The Milwaukee Public Library's trial netLibrary collection of 1,500 non-fiction e-books is now available! MPL has added "Electronic e-books" to the "What's New" heading of the MPL homepage http://www.mpl.org. That link will take members of the public to an MPL explanatory page and then to netLibrary's MPL collection page where the person can open their account. Library Collection books are available through Milwaukee Public Library's connection to netLibrary and can be checked out for two hours at a time. This collection includes 1,500+ non-fiction copyrighted titles from netLibrary's Private Collection which Milwaukee Public Library is considering subscribing to after this free trial period. Public Collection books are available for free to anyone in the world and include many classic titles that are in the public domain and no longer under copyright protection. These include political speeches and documents such as the U.S. Declaration of Independence. Private Collection indicates books that the Milwaukee Public Library has not selected to be part of its collection offered free to its customers. Once you have set up your netLibrary account you may elect to purchase access to these titles on your own. For more information refer to the help files on the netLibrary site: http://www.netlibrary.com/.

Goodbye Nancy, hello Tanya! Many of our LBPH readers who frequently phone in for reader's advisory help have been distressed to learn that Nancy Anderson has left WRLBPH. Everyone who cares about Nancy will be happy to learn that she has transferred to the Central Children's Room of the Milwaukee Public Library, where she is helping delighted children, who already are asking for her assistance. Nancy's replacement as Reader's Advisor is Tanya Bach, who comes to us from the Alverno College Library. Please join us in welcoming her--she's looking forward to working with all of you.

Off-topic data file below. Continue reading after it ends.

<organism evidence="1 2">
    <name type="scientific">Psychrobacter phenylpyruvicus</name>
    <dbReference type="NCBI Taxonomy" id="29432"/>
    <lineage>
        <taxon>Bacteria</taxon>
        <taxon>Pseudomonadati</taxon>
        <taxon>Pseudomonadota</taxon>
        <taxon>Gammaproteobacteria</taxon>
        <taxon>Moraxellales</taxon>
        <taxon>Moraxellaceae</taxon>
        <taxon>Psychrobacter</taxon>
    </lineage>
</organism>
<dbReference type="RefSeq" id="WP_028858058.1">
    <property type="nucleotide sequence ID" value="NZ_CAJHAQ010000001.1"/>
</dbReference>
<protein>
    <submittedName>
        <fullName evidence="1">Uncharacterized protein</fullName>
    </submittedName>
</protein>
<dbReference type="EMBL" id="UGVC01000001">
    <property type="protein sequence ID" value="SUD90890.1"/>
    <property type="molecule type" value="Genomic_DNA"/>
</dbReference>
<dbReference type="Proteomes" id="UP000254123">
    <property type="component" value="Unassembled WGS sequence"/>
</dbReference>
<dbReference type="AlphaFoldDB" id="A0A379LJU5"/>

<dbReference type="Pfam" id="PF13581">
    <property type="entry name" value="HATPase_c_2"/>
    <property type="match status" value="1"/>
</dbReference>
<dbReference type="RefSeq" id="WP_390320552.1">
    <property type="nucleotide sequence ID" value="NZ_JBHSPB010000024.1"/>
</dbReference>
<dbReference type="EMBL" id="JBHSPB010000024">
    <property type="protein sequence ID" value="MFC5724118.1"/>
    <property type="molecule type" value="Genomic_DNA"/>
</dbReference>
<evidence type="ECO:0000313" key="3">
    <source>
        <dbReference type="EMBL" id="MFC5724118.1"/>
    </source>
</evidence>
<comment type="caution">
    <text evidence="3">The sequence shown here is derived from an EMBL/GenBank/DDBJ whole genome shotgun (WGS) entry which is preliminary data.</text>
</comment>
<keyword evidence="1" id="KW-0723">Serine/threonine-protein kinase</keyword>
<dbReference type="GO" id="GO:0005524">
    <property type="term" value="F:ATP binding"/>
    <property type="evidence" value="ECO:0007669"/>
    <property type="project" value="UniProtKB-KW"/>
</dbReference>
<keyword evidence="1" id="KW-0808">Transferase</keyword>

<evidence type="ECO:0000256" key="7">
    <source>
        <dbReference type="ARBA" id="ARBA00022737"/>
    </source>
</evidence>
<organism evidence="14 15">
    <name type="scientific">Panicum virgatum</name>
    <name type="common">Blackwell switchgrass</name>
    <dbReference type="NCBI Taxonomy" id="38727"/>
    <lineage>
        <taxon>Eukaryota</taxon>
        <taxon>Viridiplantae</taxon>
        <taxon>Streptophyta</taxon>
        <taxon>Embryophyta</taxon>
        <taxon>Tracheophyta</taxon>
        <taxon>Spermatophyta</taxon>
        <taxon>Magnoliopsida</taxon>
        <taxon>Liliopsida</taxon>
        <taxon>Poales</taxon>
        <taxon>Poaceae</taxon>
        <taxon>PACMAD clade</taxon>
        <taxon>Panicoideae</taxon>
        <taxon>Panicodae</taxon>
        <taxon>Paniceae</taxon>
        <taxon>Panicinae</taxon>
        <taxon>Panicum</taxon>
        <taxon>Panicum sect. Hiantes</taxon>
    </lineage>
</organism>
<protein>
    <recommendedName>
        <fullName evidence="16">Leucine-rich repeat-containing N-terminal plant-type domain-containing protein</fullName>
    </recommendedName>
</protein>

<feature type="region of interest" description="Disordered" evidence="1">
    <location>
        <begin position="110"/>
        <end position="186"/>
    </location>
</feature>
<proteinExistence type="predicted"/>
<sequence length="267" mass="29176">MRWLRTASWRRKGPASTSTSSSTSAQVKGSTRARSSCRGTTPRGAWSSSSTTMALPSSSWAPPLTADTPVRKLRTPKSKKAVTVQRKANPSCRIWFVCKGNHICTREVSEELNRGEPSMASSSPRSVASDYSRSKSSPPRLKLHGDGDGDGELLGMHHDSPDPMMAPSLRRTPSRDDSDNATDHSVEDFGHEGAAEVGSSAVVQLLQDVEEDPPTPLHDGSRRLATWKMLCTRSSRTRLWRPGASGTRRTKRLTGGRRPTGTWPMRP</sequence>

The National Museum of American History at the Smithsonian Institution in Washington, DC, opened an exhibit on "The Disability Rights Movement" July 6, 2000, which marked the 10th anniversary of the Americans with Disabilities Act (ADA). The exhibit examines the history of grass roots activism by people with disabilities, their friends and families to secure the civil rights guaranteed to all Americans.

A fellowship is available from The National Rehabilitation Hospital, which pays $30,000 a year for 2 years to a student with a disability to study disability health policy at the graduate level. If interested, contact Dr. Susan Pasbro, Associate Director for Research, CHDR, at 202.466.1904 or SEP1@MHG.EDU.

Art Education for the Blind, 160 Mercer Street, New York, NY 10012 has donated two copies of their multi-sensory kit "Art History through Touch and Sound: European Modernism" to the Regional Library, where it is available for borrowing. A copy also is available for borrowing from the Milwaukee Public Library.

The General Cinema Mayfair Mall, 2500 North Mayfair Road, Wauwatosa, WI 53213 is the first conventional motion picture theater in Wisconsin to offer movies with audio description. For specific dates and times audio-described films will be shown, phone them at 414.777.0467.

Resources

The Health Care Financing Administration has prepared a number of informational brochures on cassette and given them to the Wisconsin Regional Library for circulation. Titles include:


BULLETIN BOARD is published four times a year by the Wisconsin Regional Library for the Blind & Physically Handicapped. It is available in large print, Braille, and audio-cassette editions. The Wisconsin Regional Library makes no recommendations or endorsements concerning any products or services which may appear in this publication.

Wisconsin Regional Library for the Blind & Physically Handicapped
813 West Wells Street
Milwaukee, WI 53233-1436
1-414-286-3045 (in Milwaukee)
1-800-242-8822 (in Wisconsin)
1-414-286-3548 (TDD)
1-414-286-3102 (FAX)
LBPH@mpl.org (e-mail)